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The highs and lows of life as a digital nomad

BY Kayla Ihrig

4th Jan 2024 Life

4 min read

The highs and lows of life as a digital nomad
In 2017, Kayla Ihrig bought a one-way ticket out of the United States and has spent most of her time abroad ever since. She shares the reality behind digital nomadism
It was dinner time, yet I hadn’t left my workstation for the day. Cheery people buzzed around me from nine to five, but with my head down and headphones in, I had interacted with very few of them. The memory of the day played more like a time-lapse than something that I actually fully experienced.
And no, this wasn’t at a grinding nine-to-five desk job: this was my first week living the digital nomad lifestyle. After leaving my corporate role and finding freelance writing work online to afford me the freedom to travel, my surroundings looked radically different. With naïve enthusiasm, I wholeheartedly expected my demeanour to mirror this. Instead, the first illusion-shattering realisation of my travel journey had hit: despite swapping my blazer and flats for a tank top and sandals, I was the exact same person I had been at home.
"After six years abroad, realism is now the primary message I share"
I’d prepared feverishly, guzzling gigabytes of content online about digital nomadism, yet somehow I unknowingly over-consumed inspiration and under-consumed realism. While you might expect finances to be the biggest killer of this lifestyle, unrealistic expectations are the death blow that I hear about most often. After six years abroad, realism is now the primary message I share.
Should you choose to become a digital nomad, your environment will change. Instead of a cubicle, you’ll work from a balcony overlooking the Mediterranean or a sunny rooftop terrace in the bustling heart of Marrakesh. Instead of waiting at the coffee machine next to complaining colleagues, your daily coffee run will lead you down dusty cobblestone streets into tiny crooked cafes. These dreams exist and are waiting for you once you clear customs. But that’s not all that’s waiting for new digital nomads.

The reality of life as a digital nomad

You’ll also wake up with emails in your inbox and to-dos begging to be ticked. At-home life and life on the road can at times feel shockingly similar, or, if bad work habits take over, even worse: a more gruelling grind, a harder hustle, and a more chaotic calendar. But this time on an island with slower internet.
It’s an important expectation to understand before you embark on your digital nomad lifestyle: your surroundings will change, but you take you everywhere that you go. No matter how ultra-light you pack.
While you may be imagining an entirely new version of yourself cosplaying this future digital nomad reality, becoming a digital nomad won’t change who you are. Not right away, at least, though the daydream is so potent that it can convince you otherwise.
Woman with laptop working in a garden
The average person probably wonders if the digital nomad lifestyle is as good as it looks online, and the answer is a resounding no; it’s so much better. The adrenaline, the feeling of freedom and control, the constant cycle of challenge and solution, the realisation that you achieved this huge goal of yours. It’s difficult for me to put it into words. How do you describe seeing your dreams come true? Everything you’ve seen pictures of is there. It exists. You can go to it. Visas and finances permitting, it’s not difficult.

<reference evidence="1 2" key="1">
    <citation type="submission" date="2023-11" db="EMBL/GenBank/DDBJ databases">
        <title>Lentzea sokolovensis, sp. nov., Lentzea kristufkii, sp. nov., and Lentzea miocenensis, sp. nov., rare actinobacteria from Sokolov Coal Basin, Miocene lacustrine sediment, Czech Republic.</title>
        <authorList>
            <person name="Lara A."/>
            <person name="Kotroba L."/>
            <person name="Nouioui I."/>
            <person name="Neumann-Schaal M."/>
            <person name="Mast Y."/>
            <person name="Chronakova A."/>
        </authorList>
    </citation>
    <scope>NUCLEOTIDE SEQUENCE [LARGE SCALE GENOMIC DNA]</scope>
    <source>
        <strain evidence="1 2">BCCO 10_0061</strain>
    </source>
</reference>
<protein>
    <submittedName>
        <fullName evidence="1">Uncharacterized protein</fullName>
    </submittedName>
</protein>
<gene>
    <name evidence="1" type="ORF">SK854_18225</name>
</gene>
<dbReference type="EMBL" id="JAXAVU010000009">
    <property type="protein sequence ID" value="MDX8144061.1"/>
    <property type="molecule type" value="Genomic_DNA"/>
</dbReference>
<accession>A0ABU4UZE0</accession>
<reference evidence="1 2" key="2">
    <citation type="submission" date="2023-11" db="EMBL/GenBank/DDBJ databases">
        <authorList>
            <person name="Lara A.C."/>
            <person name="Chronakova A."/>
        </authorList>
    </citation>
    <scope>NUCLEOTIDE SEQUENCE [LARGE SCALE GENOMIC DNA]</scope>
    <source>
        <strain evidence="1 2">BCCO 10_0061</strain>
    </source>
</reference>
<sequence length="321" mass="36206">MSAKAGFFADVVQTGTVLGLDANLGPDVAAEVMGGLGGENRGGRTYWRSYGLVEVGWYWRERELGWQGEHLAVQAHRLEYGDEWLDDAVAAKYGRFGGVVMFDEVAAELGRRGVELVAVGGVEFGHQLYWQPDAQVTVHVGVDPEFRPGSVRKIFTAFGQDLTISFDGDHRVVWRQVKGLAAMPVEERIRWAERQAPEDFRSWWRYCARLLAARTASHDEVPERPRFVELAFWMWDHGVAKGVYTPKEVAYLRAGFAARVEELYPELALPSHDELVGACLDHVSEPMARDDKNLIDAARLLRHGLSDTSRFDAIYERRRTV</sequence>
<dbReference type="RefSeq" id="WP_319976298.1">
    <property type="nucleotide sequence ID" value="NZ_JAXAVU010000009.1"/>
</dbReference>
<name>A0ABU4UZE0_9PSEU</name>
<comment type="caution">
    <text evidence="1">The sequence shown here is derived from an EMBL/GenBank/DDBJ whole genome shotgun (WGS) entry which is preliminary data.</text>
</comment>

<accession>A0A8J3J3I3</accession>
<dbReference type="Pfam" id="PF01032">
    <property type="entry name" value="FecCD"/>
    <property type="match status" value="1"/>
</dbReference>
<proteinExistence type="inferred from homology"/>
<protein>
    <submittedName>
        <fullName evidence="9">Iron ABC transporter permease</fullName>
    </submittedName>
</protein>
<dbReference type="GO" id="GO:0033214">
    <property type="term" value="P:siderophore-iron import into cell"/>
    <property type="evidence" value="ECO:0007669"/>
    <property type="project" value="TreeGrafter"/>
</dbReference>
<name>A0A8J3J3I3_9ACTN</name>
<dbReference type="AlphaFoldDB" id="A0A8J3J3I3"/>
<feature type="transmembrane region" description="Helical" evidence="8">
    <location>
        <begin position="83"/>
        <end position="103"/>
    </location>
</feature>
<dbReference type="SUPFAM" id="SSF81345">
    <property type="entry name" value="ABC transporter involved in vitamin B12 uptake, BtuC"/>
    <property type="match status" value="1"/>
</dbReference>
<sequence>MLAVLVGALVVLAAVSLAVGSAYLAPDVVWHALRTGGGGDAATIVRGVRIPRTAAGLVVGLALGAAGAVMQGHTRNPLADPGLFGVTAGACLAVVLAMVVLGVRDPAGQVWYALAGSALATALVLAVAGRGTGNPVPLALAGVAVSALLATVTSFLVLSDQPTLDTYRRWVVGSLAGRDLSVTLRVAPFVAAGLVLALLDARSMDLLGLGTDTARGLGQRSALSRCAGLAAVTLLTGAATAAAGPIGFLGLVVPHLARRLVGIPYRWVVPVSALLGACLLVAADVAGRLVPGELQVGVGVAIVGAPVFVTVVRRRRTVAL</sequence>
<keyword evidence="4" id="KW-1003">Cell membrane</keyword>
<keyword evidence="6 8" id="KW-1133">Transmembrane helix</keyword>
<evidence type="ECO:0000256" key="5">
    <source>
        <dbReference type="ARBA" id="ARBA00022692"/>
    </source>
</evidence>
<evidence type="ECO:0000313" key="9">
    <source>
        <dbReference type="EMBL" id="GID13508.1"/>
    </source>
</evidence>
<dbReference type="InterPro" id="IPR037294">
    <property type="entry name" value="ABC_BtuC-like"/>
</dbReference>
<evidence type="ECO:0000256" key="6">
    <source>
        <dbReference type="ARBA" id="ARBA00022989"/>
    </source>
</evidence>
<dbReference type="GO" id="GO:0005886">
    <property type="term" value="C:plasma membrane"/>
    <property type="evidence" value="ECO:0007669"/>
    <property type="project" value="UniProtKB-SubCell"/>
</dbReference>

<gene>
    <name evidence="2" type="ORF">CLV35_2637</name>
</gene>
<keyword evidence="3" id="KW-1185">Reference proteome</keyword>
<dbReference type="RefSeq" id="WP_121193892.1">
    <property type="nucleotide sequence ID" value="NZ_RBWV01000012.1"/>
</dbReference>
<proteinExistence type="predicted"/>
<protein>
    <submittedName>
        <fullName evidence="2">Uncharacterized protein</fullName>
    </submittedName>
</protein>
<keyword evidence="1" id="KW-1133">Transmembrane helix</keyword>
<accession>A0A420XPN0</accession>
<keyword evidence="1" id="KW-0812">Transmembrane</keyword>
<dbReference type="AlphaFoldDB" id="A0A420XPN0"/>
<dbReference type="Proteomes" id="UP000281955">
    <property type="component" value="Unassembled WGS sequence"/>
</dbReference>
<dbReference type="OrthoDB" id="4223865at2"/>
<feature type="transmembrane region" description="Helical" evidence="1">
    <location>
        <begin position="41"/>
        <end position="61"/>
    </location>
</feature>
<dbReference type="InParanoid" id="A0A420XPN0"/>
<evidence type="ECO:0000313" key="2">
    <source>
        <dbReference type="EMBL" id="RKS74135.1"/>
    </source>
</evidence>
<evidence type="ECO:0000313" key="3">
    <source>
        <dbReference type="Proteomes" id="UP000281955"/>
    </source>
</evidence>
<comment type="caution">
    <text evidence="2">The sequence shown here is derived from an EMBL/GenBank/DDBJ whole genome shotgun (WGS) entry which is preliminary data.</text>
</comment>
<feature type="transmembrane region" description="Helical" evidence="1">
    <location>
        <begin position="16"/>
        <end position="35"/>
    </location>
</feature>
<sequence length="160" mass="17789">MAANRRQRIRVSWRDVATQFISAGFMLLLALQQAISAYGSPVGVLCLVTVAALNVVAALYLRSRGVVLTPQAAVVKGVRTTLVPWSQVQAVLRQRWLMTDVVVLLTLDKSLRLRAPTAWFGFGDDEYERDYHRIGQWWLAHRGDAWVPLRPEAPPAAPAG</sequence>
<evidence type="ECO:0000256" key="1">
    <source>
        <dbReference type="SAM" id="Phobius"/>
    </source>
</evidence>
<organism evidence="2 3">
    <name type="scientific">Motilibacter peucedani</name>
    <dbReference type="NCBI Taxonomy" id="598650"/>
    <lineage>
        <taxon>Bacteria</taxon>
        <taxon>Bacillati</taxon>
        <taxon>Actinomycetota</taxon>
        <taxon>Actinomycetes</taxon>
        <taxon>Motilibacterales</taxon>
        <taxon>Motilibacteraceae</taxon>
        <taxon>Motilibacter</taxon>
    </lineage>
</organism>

But this narrative of mountaintops and victories needs balance, too. You rarely see the downsides publicised. The loneliness. The missed celebrations back home. The doctor’s appointments conducted through Google Translate. The uncertainty.
"This narrative of mountaintops and victories needs balance"
I’m certain I’m a better version of myself for having developed the problem-solving skills, confidence, and organisational prowess required to make this lifestyle work long-term. But it would also be woefully remiss of me to neglect to share the strain, decision fatigue, and lack of structure that come along with the good.
On a bad day as a digital nomad, you’d pay a lot of money to be right back at your desk with your grumpy colleague sitting next to you cursing at their computer. With the same old home waiting for you at the end of the day, knowing where you’d wake up and how the following day would likely unfold. The continuous cycle of making decisions, relocating, and acclimating takes its toll. When your life becomes so dependent on internet speed, it’s easy to lose sight of the forest through the trees. Or rather, the sunrise behind the laptop screen.
Travel isn’t an enlightened way of living, or a superior path. It’s also truly not for everyone. But for those who look longingly out their office windows daydreaming of a life of travel, this opportunity is everything. With a laptop and a Wi-Fi connection, travellers can now have access to their careers, relationships, and familiar comforts from all corners of the world. This is the age of the digital nomad. Set your expectations correctly, it could be a portal into an entirely different life.
How to be a digital nomad
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